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Archive for the ‘Plate Tectonics’ Category


The headlines say it all: Iceland has crippled Europe. But, journalists aren’t referring to Iceland’s recent banking collapse. They’re talking about the eruption of the Eyjafjallajökull volcano in southern Iceland. The volcano began erupting quietly late last month. However, a particularly violent series of eruptions began earlier this, melting parts of a glacier at the top of the mountain. Approximately 800 local residents had to be evacuated as the eruption continued, shooting volcanic ash high into the atmosphere.

That’s where the “crippling” effect began. The ash, suspended high in the atmosphere, was blown southeast by an unusual wind pattern. What lies southeast of Iceland? Well, mostly the expansive waters of the North Atlantic Ocean, until you reach Europe. Unfortunately, the volcanic ash blowing at an altitude that planes like to occupy.  Volcanic ash can tear and gum up the works of airplane mechanics, causing engines to stall.  Thus, as the ash cloud spread across northern Europe, airports were shut down: the British Isles, Scandinavia, and on down into central and eastern Europe. As London ends its second day with all airports closed, the demands for railway tickets are skyrocketing. So is the ash cloud.  Eyjafjallajökull is still erupting, and those unusual southeastern winds continue to blow the ash to Europe.  European airports may be shut for several more days.

While news outlets are covering how the ash cloud has spread, how passengers are coping, and how airlines are suffering, I thought it might be nice to bring up a seldom-discussed topic: why Iceland has so many volcanoes. Iceland is a relatively small island in the north Atlantic. No other landmasses in that region harbor volcanoes. Greenland, the nearby sleeping giant, is frozen and inert. Northern Europe is devoid of volcanic activity. So, what’s the matter with Iceland? Why does it have volcanoes? Why is it even there?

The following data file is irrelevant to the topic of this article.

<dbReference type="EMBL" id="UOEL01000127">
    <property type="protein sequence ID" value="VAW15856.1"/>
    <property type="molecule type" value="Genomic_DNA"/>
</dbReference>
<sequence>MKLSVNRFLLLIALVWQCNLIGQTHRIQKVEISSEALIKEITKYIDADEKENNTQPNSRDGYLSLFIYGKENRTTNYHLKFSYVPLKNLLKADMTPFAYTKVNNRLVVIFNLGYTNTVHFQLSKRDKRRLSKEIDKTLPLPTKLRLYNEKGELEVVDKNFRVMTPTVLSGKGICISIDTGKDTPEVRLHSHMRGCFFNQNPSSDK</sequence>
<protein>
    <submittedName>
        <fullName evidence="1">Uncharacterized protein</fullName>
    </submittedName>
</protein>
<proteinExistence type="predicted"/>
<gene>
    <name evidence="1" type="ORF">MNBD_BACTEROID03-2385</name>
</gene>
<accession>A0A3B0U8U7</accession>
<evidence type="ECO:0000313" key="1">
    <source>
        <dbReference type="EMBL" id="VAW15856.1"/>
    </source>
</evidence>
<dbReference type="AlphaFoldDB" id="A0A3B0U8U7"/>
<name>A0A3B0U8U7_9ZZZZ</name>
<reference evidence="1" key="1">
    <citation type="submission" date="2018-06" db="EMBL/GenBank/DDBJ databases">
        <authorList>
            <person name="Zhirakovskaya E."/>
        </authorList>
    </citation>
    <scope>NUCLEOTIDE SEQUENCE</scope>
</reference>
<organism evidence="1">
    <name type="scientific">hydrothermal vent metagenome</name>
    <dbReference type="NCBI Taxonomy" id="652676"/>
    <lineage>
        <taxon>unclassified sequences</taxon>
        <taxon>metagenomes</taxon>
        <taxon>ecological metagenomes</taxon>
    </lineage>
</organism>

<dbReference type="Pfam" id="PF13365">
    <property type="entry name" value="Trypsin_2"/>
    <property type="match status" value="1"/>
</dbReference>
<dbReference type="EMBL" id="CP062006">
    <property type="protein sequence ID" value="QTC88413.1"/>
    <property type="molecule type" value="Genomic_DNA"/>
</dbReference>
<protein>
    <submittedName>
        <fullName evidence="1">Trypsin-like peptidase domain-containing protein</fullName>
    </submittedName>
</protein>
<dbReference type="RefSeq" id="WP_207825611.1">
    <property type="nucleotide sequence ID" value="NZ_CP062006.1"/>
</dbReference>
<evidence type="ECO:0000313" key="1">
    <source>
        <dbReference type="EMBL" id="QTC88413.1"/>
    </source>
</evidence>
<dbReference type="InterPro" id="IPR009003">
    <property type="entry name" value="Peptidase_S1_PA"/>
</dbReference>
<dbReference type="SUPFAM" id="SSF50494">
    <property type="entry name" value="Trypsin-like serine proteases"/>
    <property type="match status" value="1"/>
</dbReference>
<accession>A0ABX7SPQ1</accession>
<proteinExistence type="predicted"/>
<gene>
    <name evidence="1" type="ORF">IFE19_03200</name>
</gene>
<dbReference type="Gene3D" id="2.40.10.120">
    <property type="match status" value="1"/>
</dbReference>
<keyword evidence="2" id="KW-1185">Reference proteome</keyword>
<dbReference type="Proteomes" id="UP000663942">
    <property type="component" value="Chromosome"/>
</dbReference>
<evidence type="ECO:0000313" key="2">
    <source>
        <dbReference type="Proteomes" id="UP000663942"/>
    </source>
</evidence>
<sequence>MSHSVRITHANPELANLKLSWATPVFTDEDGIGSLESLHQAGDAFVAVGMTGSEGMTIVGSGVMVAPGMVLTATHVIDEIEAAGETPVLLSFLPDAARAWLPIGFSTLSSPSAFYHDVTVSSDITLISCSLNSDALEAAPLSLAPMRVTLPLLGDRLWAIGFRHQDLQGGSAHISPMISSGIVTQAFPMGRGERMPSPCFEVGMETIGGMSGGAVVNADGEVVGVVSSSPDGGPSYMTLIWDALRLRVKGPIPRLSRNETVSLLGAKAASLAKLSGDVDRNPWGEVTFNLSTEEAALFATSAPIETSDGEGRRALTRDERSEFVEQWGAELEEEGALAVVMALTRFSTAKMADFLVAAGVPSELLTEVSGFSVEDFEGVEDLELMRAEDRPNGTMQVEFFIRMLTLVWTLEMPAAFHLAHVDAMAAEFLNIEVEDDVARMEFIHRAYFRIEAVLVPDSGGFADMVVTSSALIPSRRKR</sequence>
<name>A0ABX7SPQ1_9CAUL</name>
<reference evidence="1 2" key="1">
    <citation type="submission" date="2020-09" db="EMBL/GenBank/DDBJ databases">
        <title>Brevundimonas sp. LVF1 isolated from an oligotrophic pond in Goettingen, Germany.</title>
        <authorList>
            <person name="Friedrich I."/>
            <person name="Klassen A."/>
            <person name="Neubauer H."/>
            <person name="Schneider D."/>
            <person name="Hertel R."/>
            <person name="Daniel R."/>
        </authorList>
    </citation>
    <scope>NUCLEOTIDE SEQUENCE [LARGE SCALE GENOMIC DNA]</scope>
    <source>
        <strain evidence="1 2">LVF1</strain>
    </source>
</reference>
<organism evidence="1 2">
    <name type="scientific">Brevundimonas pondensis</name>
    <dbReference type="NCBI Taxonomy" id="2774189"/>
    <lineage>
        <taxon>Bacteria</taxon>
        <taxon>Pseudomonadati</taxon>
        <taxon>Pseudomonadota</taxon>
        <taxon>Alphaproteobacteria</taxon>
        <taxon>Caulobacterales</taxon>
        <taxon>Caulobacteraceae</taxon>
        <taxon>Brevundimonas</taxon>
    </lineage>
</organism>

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My earlier post bemoaning the Pacific Northwest’s lack of preparation for a megathrust-style earthquake led to a long description of the basics of plate tectonics. Revisit that post to remind yourself how Earth’s tectonic plates move, sliding past one another, moving apart, or colliding head on. Over our short lives, we see only a tiny bit of evidence of this awesome process. But, over the hundreds of millions of years that life has been thriving on this planet, the face of Earth has changed dramatically.
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Geologists and engineers in the Pacific Northwest are analyzing the damage and devastation in Chile from their recent earthquake, and they don’t like what they’re seeing. An op-ed in this weekend’s New York Times argues that the Pacific Northwest population centers, and the Puget Sound metropolitan region in particular, are entirely unprepared to face future earthquakes and associated hazards. Their evidence? American building and infrastructure codes, and the unique example of Chile: a developed country prone to similar types of earthquakes seen in the Pacific Northwest.
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The geologic processes that shape Earth’s interior and exterior seem to crawl along at a snail’s pace, at least from the perspective of a single life. Sure, in the scope of the planet’s 4.6 billion year existence, Earth has changed quite a bit. But, for the handful of decades we can collect observations, we may be lucky to collect some observations: erosion of a hillside, extension of a glacier, or shift in a river’s channel. For us, we still often have to wait decades to see Earth’s evolution in action.

However, sometimes these processes occur quickly. Rather than waiting decades, drastic changes can occur in a year, a month, or even the blink of an eye. The violent eruption of Mt. St. Helens on 18 May 1980 changed the mountain and the surrounding landscape in a single day. My biochemistry professor in college remembers how her parents had to climb up onto the roof of her house near Tacoma, Washington to push away the ash that was piling up after the eruption.

The recent earthquake in Chile shows us two examples of the big and small changes (by human standards) that geologic events can bring. For the huge change: the city of Concepcion (the closest major urban area to the earthquake) moved a full 10 feet to the west due to the release of energy and the violent shaking that accompanied it. Other cities moved smaller distances (the Argentine capital moved less than a foot), but 10 feet is a pretty significant move by human standards. For the small change: a day on Earth is now 1.26 microseconds shorter.

The recent earthquakes in Chile and Haiti made me wonder about other geologic events that have shaped our environment in the blink of an eye. Earthquakes? Volcanic eruptions? Erosion? Those are the primary examples I could come up with. But, there’s one more category I can think of: volcanic births. An eruption? Yes. But, a very special type of eruption: the eruptive activity that gives birth to a brand new volcano.
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